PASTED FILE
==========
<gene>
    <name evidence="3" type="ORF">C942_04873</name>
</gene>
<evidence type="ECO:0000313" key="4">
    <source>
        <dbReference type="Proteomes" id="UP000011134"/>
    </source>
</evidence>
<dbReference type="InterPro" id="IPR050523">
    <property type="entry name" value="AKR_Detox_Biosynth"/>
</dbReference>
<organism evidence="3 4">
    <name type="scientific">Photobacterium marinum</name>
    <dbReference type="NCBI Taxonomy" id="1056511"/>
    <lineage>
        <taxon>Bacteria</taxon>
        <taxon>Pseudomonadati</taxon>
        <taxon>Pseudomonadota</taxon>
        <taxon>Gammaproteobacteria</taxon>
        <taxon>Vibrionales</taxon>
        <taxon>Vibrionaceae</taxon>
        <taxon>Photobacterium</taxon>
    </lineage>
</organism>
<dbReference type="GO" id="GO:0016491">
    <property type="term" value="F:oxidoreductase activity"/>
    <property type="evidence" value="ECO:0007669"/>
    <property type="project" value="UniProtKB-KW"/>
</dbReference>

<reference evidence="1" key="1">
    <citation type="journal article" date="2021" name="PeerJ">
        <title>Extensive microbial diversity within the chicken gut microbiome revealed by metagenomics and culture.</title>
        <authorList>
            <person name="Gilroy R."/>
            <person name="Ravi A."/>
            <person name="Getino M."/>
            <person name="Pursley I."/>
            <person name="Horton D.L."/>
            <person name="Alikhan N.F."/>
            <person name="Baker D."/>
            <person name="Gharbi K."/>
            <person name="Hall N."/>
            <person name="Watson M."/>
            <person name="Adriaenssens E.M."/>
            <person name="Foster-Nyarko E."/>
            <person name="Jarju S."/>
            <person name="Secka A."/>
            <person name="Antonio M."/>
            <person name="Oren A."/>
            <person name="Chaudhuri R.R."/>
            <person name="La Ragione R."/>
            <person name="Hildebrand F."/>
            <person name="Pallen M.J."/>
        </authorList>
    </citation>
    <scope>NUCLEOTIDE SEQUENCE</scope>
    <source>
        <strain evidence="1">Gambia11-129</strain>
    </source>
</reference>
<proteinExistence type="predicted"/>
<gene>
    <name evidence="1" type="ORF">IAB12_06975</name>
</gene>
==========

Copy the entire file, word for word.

<gene>
    <name evidence="3" type="ORF">C942_04873</name>
</gene>
<evidence type="ECO:0000313" key="4">
    <source>
        <dbReference type="Proteomes" id="UP000011134"/>
    </source>
</evidence>
<dbReference type="InterPro" id="IPR050523">
    <property type="entry name" value="AKR_Detox_Biosynth"/>
</dbReference>
<organism evidence="3 4">
    <name type="scientific">Photobacterium marinum</name>
    <dbReference type="NCBI Taxonomy" id="1056511"/>
    <lineage>
        <taxon>Bacteria</taxon>
        <taxon>Pseudomonadati</taxon>
        <taxon>Pseudomonadota</taxon>
        <taxon>Gammaproteobacteria</taxon>
        <taxon>Vibrionales</taxon>
        <taxon>Vibrionaceae</taxon>
        <taxon>Photobacterium</taxon>
    </lineage>
</organism>
<dbReference type="GO" id="GO:0016491">
    <property type="term" value="F:oxidoreductase activity"/>
    <property type="evidence" value="ECO:0007669"/>
    <property type="project" value="UniProtKB-KW"/>
</dbReference>

<reference evidence="1" key="1">
    <citation type="journal article" date="2021" name="PeerJ">
        <title>Extensive microbial diversity within the chicken gut microbiome revealed by metagenomics and culture.</title>
        <authorList>
            <person name="Gilroy R."/>
            <person name="Ravi A."/>
            <person name="Getino M."/>
            <person name="Pursley I."/>
            <person name="Horton D.L."/>
            <person name="Alikhan N.F."/>
            <person name="Baker D."/>
            <person name="Gharbi K."/>
            <person name="Hall N."/>
            <person name="Watson M."/>
            <person name="Adriaenssens E.M."/>
            <person name="Foster-Nyarko E."/>
            <person name="Jarju S."/>
            <person name="Secka A."/>
            <person name="Antonio M."/>
            <person name="Oren A."/>
            <person name="Chaudhuri R.R."/>
            <person name="La Ragione R."/>
            <person name="Hildebrand F."/>
            <person name="Pallen M.J."/>
        </authorList>
    </citation>
    <scope>NUCLEOTIDE SEQUENCE</scope>
    <source>
        <strain evidence="1">Gambia11-129</strain>
    </source>
</reference>
<proteinExistence type="predicted"/>
<gene>
    <name evidence="1" type="ORF">IAB12_06975</name>
</gene>